I started a new internet-based service company last December. My company -- Smart Toy Choice
-- emails parents who have registered with us if their children's toys get recalled. We have a very limited advertising budget and the service, I felt, needed explaining in person. So at the beginning of the year we started looking at trade shows.
Our partners live in Denver, Albany, and Cincinnati. Denver was up first for the trade shows (Kids Expos) in January. Unfortunately, the cost to rent booth space was more than $1,000, so we couldn’t even get in the door. The next Expo opportunity was in my city of Albany, New York. The booth space ranged from $150 to $300; this was manageable for us, so I reserved a booth for $200. I thought I had found just the right spot, too – next to the bounce house.
With the booth space reserved, we had to decide what to hand out. Our initial plan was to print one-page color brochures. According to the Expo officials, they expected an attendance of 8,000 to 12,000 people. I had no idea how many to expect at my booth, but at 49-cents a copy, I knew I couldn’t afford that many color brochures. Luckily, a mother friend of mine who attended the show in the past commented that, after walking through all the booths, you end the day with a pile of papers that you just throw away – so good thing I didn’t invest in color brochures. What I decided to do to get my information across was to offer a drawing for a free one-year subscription to our service, for which they would provide their name and email. I could draw the winner's name and still email all of the other people, linking to our site for more information and offering a discount on the first year. This way I thought they wouldn't have to deal with the paper (and I didn’t have to buy it) and they would get a reminder a few days after the show.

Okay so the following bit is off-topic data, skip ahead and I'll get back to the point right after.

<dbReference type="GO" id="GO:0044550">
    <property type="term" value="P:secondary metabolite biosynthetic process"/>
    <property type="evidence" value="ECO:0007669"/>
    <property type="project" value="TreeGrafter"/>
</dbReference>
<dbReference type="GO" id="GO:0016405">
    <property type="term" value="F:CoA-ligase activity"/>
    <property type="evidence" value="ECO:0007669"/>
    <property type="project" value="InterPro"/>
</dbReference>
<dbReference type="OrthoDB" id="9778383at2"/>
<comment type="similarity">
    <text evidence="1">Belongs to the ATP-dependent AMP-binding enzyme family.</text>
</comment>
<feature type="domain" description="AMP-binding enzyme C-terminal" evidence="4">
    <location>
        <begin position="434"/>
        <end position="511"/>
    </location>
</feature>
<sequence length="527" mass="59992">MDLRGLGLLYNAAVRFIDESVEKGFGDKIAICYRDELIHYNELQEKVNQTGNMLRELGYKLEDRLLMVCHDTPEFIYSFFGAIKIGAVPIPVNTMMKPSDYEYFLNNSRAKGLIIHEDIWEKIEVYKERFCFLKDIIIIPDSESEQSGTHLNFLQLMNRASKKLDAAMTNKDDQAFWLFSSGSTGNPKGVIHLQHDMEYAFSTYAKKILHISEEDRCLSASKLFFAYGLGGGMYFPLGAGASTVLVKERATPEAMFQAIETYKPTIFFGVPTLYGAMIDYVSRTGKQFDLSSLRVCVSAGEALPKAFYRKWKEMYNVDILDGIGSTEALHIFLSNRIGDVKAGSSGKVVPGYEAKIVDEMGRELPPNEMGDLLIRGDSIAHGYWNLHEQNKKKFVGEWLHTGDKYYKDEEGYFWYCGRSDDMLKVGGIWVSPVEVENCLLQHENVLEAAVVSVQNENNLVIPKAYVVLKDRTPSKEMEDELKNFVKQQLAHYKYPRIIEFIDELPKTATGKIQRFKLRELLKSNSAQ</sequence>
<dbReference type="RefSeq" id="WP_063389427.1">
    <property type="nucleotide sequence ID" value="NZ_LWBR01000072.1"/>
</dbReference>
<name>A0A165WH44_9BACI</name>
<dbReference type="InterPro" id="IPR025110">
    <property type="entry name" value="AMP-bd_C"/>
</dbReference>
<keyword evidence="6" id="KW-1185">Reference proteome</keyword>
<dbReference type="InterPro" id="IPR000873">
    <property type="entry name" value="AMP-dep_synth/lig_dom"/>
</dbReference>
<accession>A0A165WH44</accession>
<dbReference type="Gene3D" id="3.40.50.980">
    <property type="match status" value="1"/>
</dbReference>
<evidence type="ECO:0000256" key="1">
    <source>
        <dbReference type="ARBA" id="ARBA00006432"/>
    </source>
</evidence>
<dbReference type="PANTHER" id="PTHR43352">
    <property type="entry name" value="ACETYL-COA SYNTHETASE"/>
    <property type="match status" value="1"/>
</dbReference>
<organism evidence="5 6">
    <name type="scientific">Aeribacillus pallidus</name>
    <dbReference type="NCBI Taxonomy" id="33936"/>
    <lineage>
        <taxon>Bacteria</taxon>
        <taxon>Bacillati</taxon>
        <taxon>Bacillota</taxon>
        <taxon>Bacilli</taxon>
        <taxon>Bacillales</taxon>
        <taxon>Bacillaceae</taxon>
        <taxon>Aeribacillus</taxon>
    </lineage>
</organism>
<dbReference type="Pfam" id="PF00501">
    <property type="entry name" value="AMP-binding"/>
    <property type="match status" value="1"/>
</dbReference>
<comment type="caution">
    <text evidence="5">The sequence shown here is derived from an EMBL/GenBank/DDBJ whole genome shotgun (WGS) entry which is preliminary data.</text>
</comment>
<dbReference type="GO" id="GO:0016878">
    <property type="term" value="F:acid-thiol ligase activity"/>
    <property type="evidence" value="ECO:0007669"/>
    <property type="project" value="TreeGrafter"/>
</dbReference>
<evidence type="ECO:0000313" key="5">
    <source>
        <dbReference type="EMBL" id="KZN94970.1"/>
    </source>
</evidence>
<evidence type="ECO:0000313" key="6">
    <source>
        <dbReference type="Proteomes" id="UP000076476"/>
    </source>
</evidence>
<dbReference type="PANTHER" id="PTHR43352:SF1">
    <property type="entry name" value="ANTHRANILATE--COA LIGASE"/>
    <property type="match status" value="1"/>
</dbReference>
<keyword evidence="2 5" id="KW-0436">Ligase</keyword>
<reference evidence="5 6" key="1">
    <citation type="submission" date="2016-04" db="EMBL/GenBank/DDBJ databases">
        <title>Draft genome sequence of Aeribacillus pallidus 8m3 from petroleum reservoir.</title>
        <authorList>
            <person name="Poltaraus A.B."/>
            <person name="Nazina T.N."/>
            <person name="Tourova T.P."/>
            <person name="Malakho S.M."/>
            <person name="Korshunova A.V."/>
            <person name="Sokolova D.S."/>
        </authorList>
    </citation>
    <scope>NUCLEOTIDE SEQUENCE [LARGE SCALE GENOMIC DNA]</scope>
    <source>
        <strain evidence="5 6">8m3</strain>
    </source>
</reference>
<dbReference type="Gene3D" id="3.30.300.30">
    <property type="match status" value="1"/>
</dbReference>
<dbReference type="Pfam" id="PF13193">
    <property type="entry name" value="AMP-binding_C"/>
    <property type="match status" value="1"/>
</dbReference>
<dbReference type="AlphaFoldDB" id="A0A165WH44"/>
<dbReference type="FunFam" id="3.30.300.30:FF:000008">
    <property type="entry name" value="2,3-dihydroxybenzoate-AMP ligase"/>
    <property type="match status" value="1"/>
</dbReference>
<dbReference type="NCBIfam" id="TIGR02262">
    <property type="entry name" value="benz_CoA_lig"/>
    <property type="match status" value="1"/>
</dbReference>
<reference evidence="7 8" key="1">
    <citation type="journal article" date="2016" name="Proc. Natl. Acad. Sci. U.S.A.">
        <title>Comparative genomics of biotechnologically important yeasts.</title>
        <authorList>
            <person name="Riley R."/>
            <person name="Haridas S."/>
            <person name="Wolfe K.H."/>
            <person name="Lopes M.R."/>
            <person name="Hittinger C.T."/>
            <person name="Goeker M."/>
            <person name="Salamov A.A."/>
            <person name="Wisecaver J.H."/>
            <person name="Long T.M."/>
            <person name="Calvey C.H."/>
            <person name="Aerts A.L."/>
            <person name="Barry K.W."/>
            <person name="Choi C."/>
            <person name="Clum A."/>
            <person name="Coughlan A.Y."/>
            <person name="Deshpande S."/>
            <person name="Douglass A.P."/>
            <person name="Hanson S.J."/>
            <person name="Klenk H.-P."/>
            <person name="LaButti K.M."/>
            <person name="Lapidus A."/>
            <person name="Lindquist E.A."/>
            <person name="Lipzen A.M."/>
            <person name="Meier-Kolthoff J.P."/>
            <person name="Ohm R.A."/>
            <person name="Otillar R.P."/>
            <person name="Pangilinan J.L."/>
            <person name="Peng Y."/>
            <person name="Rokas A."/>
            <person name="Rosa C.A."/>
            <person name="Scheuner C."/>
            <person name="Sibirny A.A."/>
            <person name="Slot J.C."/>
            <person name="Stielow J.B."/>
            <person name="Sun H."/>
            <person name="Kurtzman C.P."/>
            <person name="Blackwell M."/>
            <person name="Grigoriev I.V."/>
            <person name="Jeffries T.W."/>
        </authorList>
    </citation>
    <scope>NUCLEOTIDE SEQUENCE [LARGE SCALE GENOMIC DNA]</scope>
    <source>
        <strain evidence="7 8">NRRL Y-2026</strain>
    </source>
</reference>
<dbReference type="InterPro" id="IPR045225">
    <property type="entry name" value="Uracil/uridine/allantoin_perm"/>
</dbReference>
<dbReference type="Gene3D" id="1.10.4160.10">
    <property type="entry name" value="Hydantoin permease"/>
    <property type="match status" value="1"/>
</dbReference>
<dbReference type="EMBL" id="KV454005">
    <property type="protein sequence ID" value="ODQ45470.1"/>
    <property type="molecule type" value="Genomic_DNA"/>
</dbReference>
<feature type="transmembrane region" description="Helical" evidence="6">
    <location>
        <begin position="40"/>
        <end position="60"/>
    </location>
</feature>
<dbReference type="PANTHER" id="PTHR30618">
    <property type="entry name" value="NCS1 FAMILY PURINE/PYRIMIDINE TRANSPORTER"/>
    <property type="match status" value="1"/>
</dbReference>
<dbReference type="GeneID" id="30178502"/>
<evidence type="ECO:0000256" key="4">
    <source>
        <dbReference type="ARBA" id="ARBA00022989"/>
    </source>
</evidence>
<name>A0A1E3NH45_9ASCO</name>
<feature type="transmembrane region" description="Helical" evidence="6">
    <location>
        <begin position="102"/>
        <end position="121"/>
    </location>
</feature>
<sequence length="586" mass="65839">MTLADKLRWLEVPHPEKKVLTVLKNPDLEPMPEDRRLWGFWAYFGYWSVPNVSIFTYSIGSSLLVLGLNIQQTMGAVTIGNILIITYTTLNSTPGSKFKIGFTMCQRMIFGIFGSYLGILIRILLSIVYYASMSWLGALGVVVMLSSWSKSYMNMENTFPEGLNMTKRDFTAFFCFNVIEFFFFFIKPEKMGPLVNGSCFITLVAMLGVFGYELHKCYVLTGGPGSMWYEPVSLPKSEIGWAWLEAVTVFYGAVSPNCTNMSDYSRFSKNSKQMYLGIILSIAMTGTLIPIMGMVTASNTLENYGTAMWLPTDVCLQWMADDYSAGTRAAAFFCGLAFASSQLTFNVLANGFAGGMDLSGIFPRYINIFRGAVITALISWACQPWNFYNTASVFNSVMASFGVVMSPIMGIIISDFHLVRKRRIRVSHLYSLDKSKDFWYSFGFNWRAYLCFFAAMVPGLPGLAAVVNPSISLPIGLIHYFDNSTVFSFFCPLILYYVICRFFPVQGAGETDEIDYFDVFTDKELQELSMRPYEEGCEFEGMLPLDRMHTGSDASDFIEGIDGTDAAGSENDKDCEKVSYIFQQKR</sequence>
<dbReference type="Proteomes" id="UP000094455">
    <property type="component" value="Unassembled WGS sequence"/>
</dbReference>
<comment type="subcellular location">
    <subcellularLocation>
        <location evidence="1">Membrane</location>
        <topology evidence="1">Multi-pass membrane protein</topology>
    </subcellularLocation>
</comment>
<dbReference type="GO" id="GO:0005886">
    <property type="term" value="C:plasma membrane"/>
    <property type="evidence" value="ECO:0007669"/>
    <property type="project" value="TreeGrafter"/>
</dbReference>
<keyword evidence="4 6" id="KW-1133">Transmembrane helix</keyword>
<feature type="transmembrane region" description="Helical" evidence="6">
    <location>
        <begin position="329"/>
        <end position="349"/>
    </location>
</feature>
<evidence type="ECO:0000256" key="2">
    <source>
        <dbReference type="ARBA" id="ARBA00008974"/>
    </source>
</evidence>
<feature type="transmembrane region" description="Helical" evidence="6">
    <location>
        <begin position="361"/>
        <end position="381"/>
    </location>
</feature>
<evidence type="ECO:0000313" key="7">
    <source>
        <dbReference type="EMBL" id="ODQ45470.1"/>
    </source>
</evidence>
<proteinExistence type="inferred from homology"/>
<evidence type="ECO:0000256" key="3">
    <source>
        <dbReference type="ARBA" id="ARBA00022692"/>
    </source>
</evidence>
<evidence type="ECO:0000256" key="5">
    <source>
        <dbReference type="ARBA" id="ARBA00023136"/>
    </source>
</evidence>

Next, the freebies or giveaways. Again, I had a limited budget and needed to keep in mind our business concept: cheap, junkie toys wouldn’t fit with our image. I wanted to do frisbees (I found some that were made in America) but they were close to $1 each; if I needed at least 8,000, that would be too expensive. I looked at Sharpie markers (every Mom needs one, right?) but again, too expensive.
Then I thought of balloons. I found a great deal on 10,000 balloons that was in my budget. I could get my business name printed on them and hand them out to the young children. Children love balloons, and this would get their parents over to my booth. My husband suggested I consider the length of the show before ordering balloons (10,000 balloons blown up over the course of seven hours = 23 balloons a minute). So instead of 10,000, I bought 1,000 balloons -- I'd be blowing up three balloons a minute instead of 23. I had my name printed on both sides and ordered these great self-sealing valves with ribbon already attached (no tying!). The man at Balloon Imprinters
was very helpful in getting my order completed -- he even told me that the best place to rent a high amount of helium is from welding shops, not party stores. Indeed, the welding shops I talked to were about half the price of the party stores. I set up the helium rental with J&R Welding in Ballston Spa (near my home).